My 4th chemo seemed pretty good at first, but am not recovering well.  I am trying to stay positive but it isn’t always so easy especially when there is pain. Saw oncologist today, was very frustrating – it was clear he had not read or reviewed my chart/file – I spent the whole time “catching him up” on what he should already know and correcting him (for example, he thought I had only had two chemo rounds, not the four that I have had – he even argued w me about the number of chemo rounds I have already had  – he finally realized I was correct, I guess that is good).  It is just frustrating to spend so much energy on preparing to see your doctor and then to realize he doesn’t even have a clue what is going on with you. Could he just maybe actually read my chart or file? Sorry to sound so grim, just having a rough time now. Haven’t slept much at all in the past three days, definitely a rougher go this time.  Will write more later.

Two thirds of the way done with chemo!!!

7 Jun

Well this time I am NOT writing at 4:30 am because I haven’t been able to sleep.  Instead, it is because I just woke up after sleeping for several hours, yeah! And, I am sure I will go back to sleep soon.  I just wanted to take a moment to let you know how this chemo round was going.

It has gone well.  First of all, I have had excellent care takers  for each round of chemo (I could not do the days of chemo by myself, it’s just too difficult to be on my own and so much easier to have someone staying with me).  So thank you to everyone who has been here this time and for the preceding rounds, I owe you so much. My family and friends have taught me from one round to the next that I need to let them do things for me and most of all, I have learned how much I am loved. I am so grateful. The peace of mind that comes from knowing that I am not here alone – that someone is in the next bedroom or downstairs if I need anything, well I can not even begin to express my gratitude.

This chemo round has by far been the easiest. I am not out of it yet, but I feel better than I have in any of the preceding chemo rounds. Which is really kind of amazing. I still have symptoms, and I can definitely still feel it when the chemo hits (which is Saturday morning usually). But, it is much more manageable. And I have gotten used to the fact that that I just have to give into it and ride it out. I do get better and I do eventually resume my “normal routine”.

One of the hardest things about it is not the pain or other symptoms associated with the chemo, but, instead, the inability to do some of the simplest things.  So, rather than try to do these simple tasks and be frustrated that I can not do them, I have someone here do it for me. I have to admit, that at first (especially since I didn’t know I would not be able to open a bottle of water by myself, or simply turn the rod on my blinds to close them or grasp something without dropping it, or just make a bowl of cereal for myself – it is amazing how by mid day on Saturday, I can sometimes no longer pick up a bowl and make some cereal without it involving pain or simply risking dropping it) it was embarrassing to ask someone for help. But, now I know that once the chemo hits, I have to have help with these things.  And, thankfully, I have a wonderful group of friends and family who have come to my rescue. There are shifts so that I am never left alone during the days I am at my worst. I am so grateful for everyone’s help, I could NOT get through this alone.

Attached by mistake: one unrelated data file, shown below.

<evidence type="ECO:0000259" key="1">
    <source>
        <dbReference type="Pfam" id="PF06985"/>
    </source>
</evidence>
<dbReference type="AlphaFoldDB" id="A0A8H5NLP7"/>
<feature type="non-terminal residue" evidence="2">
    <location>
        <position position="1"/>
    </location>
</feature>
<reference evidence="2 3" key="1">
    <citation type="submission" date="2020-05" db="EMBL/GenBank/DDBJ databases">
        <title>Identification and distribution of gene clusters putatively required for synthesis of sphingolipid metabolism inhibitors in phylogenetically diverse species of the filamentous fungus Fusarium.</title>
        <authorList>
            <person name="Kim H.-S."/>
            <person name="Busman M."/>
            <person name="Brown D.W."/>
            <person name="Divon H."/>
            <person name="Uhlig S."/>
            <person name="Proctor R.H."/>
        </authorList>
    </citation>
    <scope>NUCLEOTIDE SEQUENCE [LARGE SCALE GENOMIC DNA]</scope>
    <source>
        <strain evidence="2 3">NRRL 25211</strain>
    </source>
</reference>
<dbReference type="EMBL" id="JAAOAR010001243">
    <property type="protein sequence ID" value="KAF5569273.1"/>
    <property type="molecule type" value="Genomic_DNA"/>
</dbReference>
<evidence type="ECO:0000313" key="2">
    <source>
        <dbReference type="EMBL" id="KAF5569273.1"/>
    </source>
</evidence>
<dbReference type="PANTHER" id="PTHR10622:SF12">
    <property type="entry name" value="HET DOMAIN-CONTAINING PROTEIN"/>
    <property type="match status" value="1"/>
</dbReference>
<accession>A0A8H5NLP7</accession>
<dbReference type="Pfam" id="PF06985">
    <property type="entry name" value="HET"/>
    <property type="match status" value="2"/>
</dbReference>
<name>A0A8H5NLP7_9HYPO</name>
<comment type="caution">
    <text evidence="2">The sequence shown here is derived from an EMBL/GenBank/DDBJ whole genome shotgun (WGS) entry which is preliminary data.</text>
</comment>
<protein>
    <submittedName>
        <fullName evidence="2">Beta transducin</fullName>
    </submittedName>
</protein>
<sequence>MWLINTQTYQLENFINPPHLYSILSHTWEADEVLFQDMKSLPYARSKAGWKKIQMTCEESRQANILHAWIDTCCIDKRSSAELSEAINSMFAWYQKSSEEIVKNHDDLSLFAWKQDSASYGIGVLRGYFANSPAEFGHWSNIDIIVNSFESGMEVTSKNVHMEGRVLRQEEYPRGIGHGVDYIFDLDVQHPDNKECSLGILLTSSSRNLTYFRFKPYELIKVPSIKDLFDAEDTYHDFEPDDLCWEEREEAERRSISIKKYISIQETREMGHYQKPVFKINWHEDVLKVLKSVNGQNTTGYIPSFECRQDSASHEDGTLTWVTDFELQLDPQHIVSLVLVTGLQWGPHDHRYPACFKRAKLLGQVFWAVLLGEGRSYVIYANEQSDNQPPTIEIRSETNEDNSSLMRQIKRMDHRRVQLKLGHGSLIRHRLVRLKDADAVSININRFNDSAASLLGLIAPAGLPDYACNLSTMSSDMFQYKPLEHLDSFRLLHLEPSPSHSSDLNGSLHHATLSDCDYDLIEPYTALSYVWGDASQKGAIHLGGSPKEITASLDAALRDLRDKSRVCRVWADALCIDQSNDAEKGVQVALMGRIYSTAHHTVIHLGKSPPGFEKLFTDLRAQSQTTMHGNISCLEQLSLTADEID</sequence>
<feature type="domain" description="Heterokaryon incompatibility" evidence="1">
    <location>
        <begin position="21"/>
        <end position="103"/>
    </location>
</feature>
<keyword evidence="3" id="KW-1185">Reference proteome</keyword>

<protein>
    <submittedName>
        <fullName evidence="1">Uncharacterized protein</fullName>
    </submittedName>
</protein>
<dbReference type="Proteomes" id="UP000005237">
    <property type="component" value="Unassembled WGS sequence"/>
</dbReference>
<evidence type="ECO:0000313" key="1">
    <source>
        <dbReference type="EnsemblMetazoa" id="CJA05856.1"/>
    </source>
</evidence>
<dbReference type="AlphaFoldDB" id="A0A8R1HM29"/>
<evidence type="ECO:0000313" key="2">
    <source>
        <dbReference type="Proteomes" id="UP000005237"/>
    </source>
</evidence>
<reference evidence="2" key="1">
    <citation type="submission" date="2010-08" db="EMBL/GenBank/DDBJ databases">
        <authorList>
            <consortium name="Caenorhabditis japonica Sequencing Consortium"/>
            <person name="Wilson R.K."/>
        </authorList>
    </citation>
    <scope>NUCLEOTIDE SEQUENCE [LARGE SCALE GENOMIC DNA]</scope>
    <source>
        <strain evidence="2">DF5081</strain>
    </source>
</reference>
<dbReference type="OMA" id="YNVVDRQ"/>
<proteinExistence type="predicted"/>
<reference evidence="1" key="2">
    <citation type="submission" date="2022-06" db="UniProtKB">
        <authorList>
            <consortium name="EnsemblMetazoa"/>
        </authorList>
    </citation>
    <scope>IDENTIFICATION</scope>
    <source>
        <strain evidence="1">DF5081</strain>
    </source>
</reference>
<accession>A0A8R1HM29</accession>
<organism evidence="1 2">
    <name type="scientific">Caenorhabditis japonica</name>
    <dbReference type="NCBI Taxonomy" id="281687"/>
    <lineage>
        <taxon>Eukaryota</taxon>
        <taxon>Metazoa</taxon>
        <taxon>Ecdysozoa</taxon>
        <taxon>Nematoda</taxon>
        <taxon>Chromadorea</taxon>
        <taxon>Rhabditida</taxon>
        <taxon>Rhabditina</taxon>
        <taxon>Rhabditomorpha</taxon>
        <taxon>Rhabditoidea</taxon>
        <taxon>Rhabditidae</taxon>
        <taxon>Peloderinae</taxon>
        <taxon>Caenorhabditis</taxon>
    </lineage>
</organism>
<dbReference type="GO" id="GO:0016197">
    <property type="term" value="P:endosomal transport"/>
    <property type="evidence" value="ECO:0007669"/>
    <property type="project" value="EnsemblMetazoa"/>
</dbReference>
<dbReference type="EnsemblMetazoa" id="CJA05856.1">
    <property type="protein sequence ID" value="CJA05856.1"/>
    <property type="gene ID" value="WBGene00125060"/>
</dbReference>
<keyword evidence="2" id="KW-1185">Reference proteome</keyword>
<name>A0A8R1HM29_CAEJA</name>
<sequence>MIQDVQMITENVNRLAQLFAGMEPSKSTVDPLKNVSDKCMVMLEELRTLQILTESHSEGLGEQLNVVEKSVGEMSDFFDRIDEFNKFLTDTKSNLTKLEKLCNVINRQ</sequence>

So, how I am doing: considering everything, I am doing great! The chemo round went an hour shorter this time, so that was some improvement. I have taken as many as 9 to 10 hours to get in and out of there.  This time was the shortest – 8.  It made a big difference lobbing off that extra hour or two. My nurse started me even slower (infusion rate that is) and instead of that causing me to take longer to get all of the lovely chemo drugs into my system, it seemed to make it so that she could gradually speed up the rate without so many symptoms.  All in all, it went well.

My chemo rounds are always on Thursdays. The day after chemo, I come in for a shot of Neulasta. This shot causes my bone marrow to produce white blood cells (something the chemo causes to suppress the production of).  The down side of the Neulasta is that it causes me pretty severe bone pain – or at least it did.  Amazingly enough, once I switched to my new oncologist, he changed my medications (increased the pre-medications, increased the number of days that I take steroids – this lessens swelling and pain as well – and he suggested that I take Claritin to help with the pain and unbelievably it worked).  I still have pain, but nothing like before and it is tolerable.

I walked a mile on Saturday afternoon. I could not have gone on that walk with out my neighbor going with me (nor could my dog have joined me as I can’t walk her during this time – can’t handle the leash, grasping it and hanging onto her, despite her small size).  I had also gone for a shorter walk in the morning with my friend who stayed the night with me Friday through Saturday. Excercise is so important and I really improve during the chemo days when I am able to get it.  But, the mile proved to be a bit too much as Sunday I was a bit worse off. It is really important to get exercise during the chemo (not too much during the actual days of chemo, just walking).  But, the exercise thing is so key.  I am not anemic – yet – and hope to never get that way with these treatments.  Studies with women who undergo chemotherapy for breast cancer who exercised throughout their treatment had a reduced rate of anemia (the anemia caused by a reduction in red blood cell counts, this is what makes chemo patients so incredibly fatigued).  The doctor’s up at UCLA all say to get exercise, that it improves your immune system and reduces anemia.  So, that’s what I am doing and so far it has kept me right side up.